SYDNEY — Terminally ill and elderly Australian survivors of child sex abuse will be able to access up to AU$10,000 ($7,560.90) under changes to the national redress scheme.
An independent review found there needed to be a fundamental reset of the application process, with more work needed to drive down wait times and improve survivor experience.
People over 70, or 55 for Indigenous survivors, will be eligible for the payments along with those suffering from a terminal illness.
Social Services Minister Anne Ruston said the government wanted to make sure people in those circumstances were given quick access to an advance payment.
“Many of the survivors that are coming forward are in their older years because the abuse took place a long time ago,” Senator Ruston said.
Ruston tweeted “The Morrison Government today released its interim response to the Second Year Review of the National Redress Scheme. The Government is committed to improving the National Redress Scheme and delivering a better experience for survivors.”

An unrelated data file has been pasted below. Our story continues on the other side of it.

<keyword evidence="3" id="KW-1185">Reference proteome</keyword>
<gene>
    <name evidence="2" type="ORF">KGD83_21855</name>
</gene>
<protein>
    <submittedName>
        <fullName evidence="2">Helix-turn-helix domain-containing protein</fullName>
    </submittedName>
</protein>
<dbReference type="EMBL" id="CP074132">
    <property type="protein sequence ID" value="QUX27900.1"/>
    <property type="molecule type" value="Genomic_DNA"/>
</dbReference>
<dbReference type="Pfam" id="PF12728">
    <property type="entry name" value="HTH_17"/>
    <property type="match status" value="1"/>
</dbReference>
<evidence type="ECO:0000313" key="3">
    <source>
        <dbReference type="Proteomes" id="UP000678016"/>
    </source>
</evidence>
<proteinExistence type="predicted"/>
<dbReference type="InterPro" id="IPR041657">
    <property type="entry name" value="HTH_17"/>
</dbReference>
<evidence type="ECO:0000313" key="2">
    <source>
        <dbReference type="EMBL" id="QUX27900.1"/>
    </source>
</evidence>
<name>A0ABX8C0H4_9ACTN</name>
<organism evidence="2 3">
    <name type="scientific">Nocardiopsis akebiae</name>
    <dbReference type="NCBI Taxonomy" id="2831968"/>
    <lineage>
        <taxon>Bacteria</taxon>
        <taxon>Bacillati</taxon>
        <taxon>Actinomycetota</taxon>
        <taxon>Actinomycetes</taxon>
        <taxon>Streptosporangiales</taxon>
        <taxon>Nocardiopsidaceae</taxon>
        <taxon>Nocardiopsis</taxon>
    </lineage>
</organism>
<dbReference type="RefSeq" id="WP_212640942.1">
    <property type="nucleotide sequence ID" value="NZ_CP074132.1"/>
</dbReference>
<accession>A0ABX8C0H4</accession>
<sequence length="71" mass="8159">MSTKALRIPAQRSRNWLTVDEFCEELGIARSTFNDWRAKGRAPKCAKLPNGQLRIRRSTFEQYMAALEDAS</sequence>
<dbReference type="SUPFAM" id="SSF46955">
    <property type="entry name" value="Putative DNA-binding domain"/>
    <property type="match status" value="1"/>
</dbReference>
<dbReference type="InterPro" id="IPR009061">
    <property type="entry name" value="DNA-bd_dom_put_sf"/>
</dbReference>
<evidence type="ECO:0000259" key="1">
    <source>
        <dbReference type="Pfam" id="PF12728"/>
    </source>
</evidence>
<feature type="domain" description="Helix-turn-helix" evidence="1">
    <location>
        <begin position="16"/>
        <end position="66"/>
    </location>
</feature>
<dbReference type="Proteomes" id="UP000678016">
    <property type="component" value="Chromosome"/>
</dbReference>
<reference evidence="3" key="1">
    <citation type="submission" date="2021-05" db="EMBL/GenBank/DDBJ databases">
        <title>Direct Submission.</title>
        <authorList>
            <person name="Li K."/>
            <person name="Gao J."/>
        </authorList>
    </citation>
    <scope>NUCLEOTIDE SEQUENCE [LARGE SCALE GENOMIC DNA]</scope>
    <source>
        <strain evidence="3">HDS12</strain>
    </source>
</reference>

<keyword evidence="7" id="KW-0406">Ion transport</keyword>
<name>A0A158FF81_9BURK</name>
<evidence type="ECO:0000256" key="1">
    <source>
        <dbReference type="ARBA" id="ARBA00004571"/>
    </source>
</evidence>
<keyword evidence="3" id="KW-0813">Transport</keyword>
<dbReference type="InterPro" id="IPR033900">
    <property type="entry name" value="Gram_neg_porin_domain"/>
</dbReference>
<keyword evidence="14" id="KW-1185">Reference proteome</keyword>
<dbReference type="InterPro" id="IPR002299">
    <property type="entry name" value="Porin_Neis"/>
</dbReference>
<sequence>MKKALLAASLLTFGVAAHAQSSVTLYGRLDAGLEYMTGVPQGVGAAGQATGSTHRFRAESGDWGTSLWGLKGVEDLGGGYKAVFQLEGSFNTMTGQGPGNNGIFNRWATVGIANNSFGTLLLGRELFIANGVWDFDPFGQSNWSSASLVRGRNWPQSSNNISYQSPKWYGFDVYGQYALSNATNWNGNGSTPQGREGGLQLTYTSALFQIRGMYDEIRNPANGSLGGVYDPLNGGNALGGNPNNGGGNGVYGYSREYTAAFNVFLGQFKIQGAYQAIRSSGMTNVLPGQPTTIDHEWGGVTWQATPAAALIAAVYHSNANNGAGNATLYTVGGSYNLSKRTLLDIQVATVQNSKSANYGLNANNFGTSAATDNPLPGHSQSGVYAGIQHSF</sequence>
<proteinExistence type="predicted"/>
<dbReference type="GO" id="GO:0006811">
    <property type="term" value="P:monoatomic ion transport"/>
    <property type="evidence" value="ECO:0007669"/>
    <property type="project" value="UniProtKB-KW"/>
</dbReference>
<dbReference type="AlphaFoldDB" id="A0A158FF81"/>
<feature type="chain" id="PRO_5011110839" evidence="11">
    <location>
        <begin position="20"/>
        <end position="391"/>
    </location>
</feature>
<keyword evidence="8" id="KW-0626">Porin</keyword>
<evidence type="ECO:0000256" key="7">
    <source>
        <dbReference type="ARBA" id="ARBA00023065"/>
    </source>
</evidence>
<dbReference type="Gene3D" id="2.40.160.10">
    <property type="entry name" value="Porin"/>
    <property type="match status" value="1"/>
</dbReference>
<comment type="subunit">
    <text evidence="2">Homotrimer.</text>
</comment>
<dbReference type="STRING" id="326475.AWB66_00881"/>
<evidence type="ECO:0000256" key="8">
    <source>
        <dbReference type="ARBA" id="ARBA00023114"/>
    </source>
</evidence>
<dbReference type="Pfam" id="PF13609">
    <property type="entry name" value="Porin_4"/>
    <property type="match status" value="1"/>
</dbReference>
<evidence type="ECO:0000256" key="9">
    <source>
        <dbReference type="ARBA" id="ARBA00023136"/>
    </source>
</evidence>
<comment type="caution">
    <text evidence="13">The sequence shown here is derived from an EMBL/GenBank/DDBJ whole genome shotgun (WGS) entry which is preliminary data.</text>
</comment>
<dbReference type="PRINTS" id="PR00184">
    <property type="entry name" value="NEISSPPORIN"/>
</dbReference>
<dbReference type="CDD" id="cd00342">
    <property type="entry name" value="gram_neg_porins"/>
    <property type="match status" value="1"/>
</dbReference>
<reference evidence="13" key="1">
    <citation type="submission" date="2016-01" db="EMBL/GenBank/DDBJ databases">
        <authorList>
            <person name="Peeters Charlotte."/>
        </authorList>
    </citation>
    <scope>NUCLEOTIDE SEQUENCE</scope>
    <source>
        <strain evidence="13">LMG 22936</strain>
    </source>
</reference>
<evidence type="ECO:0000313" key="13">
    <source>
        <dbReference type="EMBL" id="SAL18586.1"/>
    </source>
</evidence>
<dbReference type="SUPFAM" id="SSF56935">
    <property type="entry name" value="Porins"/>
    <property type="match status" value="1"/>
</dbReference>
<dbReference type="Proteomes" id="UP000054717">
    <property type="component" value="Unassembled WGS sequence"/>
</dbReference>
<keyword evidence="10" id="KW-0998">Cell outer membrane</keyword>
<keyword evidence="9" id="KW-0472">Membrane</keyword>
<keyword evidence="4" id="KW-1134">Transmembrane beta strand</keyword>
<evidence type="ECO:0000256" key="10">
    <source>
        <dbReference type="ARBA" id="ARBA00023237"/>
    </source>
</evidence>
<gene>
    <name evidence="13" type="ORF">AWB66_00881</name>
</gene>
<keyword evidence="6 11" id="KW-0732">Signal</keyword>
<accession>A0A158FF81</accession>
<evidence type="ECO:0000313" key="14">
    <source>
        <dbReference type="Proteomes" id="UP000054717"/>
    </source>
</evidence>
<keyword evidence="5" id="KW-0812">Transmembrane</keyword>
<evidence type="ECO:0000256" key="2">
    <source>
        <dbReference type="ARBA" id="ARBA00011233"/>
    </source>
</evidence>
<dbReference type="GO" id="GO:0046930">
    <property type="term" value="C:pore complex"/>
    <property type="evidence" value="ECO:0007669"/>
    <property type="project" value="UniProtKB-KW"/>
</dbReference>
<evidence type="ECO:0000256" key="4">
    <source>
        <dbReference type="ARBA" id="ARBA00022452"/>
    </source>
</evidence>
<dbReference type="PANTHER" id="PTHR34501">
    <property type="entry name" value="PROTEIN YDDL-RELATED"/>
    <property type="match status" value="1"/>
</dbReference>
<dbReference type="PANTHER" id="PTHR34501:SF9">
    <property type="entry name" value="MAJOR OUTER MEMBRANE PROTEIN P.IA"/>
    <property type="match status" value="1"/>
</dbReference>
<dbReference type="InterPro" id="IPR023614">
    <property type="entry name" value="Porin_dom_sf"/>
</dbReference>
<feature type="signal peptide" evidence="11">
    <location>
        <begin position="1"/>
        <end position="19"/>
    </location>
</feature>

The interim review of the second year anniversary of the national redressal scheme was published by the government.
The family or estate of survivors who die during the application process receives payments on their behalf as per the guidelines stated in the scheme.
Robyn Kruk’s inquiry into the second year of the scheme’s operation found the process was traumatizing and did not engage with survivors sufficiently on application progress.
“The scheme is administratively complex and can be confronting for survivors,” she wrote.
The Morrison government has committed to 25 of the 38 recommendations in its interim response to the report.
It argues the remainder constitute major changes to the scheme which require further consultation with survivors, institutions and state governments.
The goal is to provide a full response early next year and make the scheme beneficial to the public.
Senator Ruston has named three organizations that failed to sign up for the redress scheme.
The Forrest Tennis Club in the Australian Capital Territory, Victoria’s CYMS Basketball Association and the Devonport Community Church in Tasmania will be banned from Commonwealth grant funding.
The groups also risk being stripped of charitable status.
The minister also announced the Australian Football League, including Auskick and state associations, was among 32 new organizations to sign up for the scheme.
“When national sporting organizations such as the Australian Football League join the scheme they take a leadership role in demonstrating a strong commitment to child safety,” Senator Ruston said.
(Edited by Vaibhav Vishwanath Pawar and Praveen Pramod Tewari)
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